New York v. Belton - Significance, Impact
State of New York
During a lawful arrest of persons riding in an automobile, it is constitutional for the arresting police officer to conduct a warrantless search of the passenger compartment of the arrested person's vehicle and any containers contained therein, and it is constitutional for the arresting officer to search, without a warrant, through an arrestee's jacket.
Chief Lawyer for Petitioner
James R. Harvey
Chief Lawyer for Respondent
Paul J. Cambria, Jr.
Justices for the Court
Harry A. Blackmun, Warren E. Burger, Lewis F. Powell, Jr., William H. Rehnquist, John Paul Stevens, Potter Stewart (writing for the Court)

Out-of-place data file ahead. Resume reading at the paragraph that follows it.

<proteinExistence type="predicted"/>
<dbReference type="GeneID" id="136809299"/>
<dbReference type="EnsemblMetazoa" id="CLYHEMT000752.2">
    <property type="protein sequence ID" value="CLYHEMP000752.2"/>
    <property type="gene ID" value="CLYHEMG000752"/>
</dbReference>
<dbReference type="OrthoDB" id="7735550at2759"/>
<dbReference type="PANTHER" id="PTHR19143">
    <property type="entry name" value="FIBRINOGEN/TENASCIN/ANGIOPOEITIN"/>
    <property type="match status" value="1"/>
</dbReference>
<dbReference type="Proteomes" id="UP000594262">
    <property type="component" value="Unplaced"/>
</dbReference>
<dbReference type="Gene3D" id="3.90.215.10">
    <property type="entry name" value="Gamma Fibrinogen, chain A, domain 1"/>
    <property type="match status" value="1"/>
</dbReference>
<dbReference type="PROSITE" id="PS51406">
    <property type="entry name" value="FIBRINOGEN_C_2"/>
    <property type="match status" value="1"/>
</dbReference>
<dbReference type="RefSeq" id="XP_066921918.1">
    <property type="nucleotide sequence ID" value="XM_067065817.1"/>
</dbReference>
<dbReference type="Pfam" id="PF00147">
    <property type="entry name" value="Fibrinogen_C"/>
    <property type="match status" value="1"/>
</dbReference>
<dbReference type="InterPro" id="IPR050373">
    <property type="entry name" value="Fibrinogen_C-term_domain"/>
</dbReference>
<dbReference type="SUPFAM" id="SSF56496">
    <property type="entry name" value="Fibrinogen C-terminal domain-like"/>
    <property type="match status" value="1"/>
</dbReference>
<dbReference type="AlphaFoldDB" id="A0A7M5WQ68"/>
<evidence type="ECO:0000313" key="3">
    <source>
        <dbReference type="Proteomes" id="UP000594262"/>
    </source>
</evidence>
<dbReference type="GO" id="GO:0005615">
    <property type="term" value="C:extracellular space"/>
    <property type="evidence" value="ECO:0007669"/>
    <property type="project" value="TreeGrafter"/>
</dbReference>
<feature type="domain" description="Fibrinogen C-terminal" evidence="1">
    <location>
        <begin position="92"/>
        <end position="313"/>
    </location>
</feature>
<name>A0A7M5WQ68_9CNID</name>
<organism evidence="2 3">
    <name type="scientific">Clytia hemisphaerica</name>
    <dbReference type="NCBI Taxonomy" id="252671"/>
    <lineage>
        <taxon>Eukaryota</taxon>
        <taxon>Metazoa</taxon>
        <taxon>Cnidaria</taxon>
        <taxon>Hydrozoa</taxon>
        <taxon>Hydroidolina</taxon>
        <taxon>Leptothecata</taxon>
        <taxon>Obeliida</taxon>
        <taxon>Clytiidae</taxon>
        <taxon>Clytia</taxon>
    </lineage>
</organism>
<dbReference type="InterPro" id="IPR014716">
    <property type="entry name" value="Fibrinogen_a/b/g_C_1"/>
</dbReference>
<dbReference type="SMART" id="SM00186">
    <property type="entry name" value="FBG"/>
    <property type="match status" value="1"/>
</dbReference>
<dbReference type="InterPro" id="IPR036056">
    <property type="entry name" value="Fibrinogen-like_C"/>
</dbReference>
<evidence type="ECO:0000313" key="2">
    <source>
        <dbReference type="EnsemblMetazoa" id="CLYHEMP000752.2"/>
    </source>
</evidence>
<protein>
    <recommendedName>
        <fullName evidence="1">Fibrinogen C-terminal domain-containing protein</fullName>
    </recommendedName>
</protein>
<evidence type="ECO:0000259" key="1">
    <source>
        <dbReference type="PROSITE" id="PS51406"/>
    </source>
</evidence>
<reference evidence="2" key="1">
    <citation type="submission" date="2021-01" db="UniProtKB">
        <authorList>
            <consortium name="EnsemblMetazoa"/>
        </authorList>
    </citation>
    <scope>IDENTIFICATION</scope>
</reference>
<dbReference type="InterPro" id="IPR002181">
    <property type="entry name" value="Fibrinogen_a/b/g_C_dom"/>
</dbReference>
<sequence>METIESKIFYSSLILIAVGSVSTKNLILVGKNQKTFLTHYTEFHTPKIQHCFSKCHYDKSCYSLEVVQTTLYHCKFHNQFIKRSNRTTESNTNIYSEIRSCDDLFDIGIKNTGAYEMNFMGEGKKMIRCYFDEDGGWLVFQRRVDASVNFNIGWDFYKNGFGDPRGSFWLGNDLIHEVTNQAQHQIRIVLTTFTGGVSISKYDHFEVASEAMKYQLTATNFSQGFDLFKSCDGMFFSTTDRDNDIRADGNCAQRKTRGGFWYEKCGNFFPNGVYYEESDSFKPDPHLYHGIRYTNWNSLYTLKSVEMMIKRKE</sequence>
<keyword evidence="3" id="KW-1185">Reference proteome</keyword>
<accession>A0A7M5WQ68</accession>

William J. Brennan, Jr., Thurgood Marshall, Byron R. White
Date of Decision
1 July 1981
During a lawful arrest, it is constitutional for an officer to conduct a warrantless search of the immediate vicinity, including closed containers and zipped pockets.
- Draper v. United States, 358 U.S. 307 (1959).
- Chimel v. California, 395 U.S. 752 (1969).
- United States v. Robinson, 414 U.S. 218 (1973).
- United States v. Chadwick, 433 U.S. 1 (1977).
- California v. Acevedo, 500 U.S. 565 (1991).
- Schwartz, Herman, ed. The Burger Years: Rights and Wrongs In the Supreme Court, 1969-1986. Nation Enterprises, 1987.
- New York v. Ferber - Significance, Speech Unworthy Of Protecting, A New Speech Category, Impact, Further Readings
- New Jersey v. T.L.O. - Significance, Do Students Have The Same Right To Protection Against Unreasonable Search?
- New York v. Belton - Significance
- New York v. Belton - Impact
- Other Free Encyclopedias